Dinwiddie became eligible to sign an extension last week but it was unclear if the Nets would offer one, which would cut into the cap space that will be available to them this summer. But Dinwiddie has played well enough on the court and been one of the team’s leaders off it, so they decided it was worth it to pay now.

The third year of the deal is a player option and all three years are guaranteed.

Dinwiddie was originally a second-round pick of Detroit in 2014 but spent his first couple seasons with the Pistons and Chicago Bulls going back and forth from the G League. His big opportunity came last season when the Nets lost point guards Jeremy Lin and D’Angelo Russell to injuries and he went on to average 12.6 points.

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Nurse pleads guilty to stealing drugs from Denver VA

December 13, 2018 - 9:33pm

DENVER — A registered nurse accused of stealing drugs from the Denver Veterans Affairs Hospital has pleaded guilty.

KMGH-TV reports 46-year-old Erick Lee Tombre pleaded guilty Wednesday to federal charges of acquiring and trying to obtain controlled substances by deception and subterfuge.

According to the U.S. Department of Justice, a February 2017 audit showed unusual and unaccounted for drug withdrawals from the hospital’s automated dispensing system, which requires staff to enter login information to take out drugs.

The system documented an instance where Tombre withdrew hydromorphone for the same patient three times in one hour.

Tombre told authorities he had diverted drugs over a few years and used the hydromorphone and fentanyl he stole.

He is scheduled to be sentenced in April.

___

Information from: KMGH-TV, http://www.thedenverchannel.com

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Court: Trump can’t let companies deny birth control coverage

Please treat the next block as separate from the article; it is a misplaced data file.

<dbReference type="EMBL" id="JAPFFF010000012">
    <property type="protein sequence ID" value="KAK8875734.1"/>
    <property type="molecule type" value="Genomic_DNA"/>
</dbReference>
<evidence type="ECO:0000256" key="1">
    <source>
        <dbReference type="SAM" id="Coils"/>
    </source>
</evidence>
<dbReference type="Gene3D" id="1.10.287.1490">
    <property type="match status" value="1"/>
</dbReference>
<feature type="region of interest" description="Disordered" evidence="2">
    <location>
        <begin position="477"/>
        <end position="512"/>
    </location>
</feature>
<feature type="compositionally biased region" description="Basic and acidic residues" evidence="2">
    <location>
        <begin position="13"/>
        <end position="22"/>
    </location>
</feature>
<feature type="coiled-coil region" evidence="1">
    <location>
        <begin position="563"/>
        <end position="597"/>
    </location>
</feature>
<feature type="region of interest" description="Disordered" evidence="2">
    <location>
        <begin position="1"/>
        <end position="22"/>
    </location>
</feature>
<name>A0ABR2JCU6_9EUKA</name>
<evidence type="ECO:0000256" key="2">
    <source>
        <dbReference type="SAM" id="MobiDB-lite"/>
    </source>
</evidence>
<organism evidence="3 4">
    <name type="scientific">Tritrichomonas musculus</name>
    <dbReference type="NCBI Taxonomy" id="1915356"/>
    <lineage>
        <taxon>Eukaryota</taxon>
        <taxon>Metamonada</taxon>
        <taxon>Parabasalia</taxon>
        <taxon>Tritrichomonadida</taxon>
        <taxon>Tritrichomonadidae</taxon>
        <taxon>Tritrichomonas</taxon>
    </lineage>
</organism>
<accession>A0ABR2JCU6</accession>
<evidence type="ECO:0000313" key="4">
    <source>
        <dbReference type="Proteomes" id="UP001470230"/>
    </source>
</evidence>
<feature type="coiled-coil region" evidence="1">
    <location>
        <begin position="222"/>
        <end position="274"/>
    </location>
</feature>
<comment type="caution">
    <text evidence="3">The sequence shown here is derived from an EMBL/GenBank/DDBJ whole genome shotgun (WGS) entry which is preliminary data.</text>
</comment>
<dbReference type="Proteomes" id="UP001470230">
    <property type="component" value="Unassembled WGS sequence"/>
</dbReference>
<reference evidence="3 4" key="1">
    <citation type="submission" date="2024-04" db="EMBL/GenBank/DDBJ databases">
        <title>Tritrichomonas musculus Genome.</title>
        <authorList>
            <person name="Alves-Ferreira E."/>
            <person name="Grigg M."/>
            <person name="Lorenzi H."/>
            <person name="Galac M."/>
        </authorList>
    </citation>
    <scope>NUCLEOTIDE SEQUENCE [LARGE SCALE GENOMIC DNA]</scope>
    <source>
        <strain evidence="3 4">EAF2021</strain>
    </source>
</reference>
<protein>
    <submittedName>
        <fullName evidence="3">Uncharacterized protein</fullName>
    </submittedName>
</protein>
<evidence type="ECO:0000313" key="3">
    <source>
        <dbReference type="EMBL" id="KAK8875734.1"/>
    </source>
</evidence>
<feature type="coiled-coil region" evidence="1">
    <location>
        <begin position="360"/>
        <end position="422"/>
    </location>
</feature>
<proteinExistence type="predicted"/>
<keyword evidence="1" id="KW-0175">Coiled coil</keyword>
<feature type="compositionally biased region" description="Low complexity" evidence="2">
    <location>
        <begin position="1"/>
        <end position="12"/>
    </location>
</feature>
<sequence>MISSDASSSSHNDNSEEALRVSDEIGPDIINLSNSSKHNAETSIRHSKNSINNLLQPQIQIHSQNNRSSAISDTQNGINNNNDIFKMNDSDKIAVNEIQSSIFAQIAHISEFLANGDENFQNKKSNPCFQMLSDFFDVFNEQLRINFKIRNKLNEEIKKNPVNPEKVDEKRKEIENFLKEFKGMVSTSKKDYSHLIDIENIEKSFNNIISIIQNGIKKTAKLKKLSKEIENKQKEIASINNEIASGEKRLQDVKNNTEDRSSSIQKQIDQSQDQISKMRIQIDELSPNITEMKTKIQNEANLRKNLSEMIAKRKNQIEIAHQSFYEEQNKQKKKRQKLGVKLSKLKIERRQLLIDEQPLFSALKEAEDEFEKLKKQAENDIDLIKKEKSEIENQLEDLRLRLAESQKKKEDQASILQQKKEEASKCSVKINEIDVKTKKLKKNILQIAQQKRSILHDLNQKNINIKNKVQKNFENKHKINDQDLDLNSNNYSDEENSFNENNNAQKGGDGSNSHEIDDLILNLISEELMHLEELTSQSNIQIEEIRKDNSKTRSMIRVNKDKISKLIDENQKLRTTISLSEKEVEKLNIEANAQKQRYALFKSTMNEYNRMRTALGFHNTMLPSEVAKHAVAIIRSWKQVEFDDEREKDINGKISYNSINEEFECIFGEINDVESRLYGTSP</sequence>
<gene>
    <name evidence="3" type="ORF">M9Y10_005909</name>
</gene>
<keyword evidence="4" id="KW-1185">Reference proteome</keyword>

December 13, 2018 - 9:19pm

SAN FRANCISCO — A divided U.S. appeals court Thursday blocked rules by the Trump administration that allowed more employers to opt out of providing women with no-cost birth control.

The ruling, however, may be short lived because the administration has adopted new rules on contraceptive coverage that are set to take effect next month and will likely prompt renewed legal challenges.

Thursday’s ruling by a three-judge panel of the 9th U.S. Circuit Court of Appeals concerned changes to birth control coverage requirements under President Barack Obama’s health care law that the U.S. Department of Health and Human Services issued in October 2017.

States were likely to succeed on their claim that those changes were made without required notice and public comment, the appeals court panel said in a 2-1 decision.

The majority upheld a preliminary injunction against the rules issued by U.S. District Judge Haywood Gilliam last year. It, however, limited the scope of the injunction, applying it only to the five states in the lawsuit and not the entire country.

Another federal judge also blocked the rules, and her nationwide injunction remains in place.

An email to the Justice Department seeking comment was not immediately returned.

Obama’s health care law required most companies to cover birth control at no additional cost, though it included exemptions for religious organizations. The new policy allowed more categories of employers, including publicly traded companies, to opt out of providing free contraception to women by claiming religious objections. It also allowed any company that is not publicly traded to deny coverage on moral grounds.

The Department of Justice said in court documents that the rules were about protecting a small group of “sincere religious and moral objectors” from having to violate their beliefs. The changes were favored by social conservatives who are staunch supporters of President Donald Trump.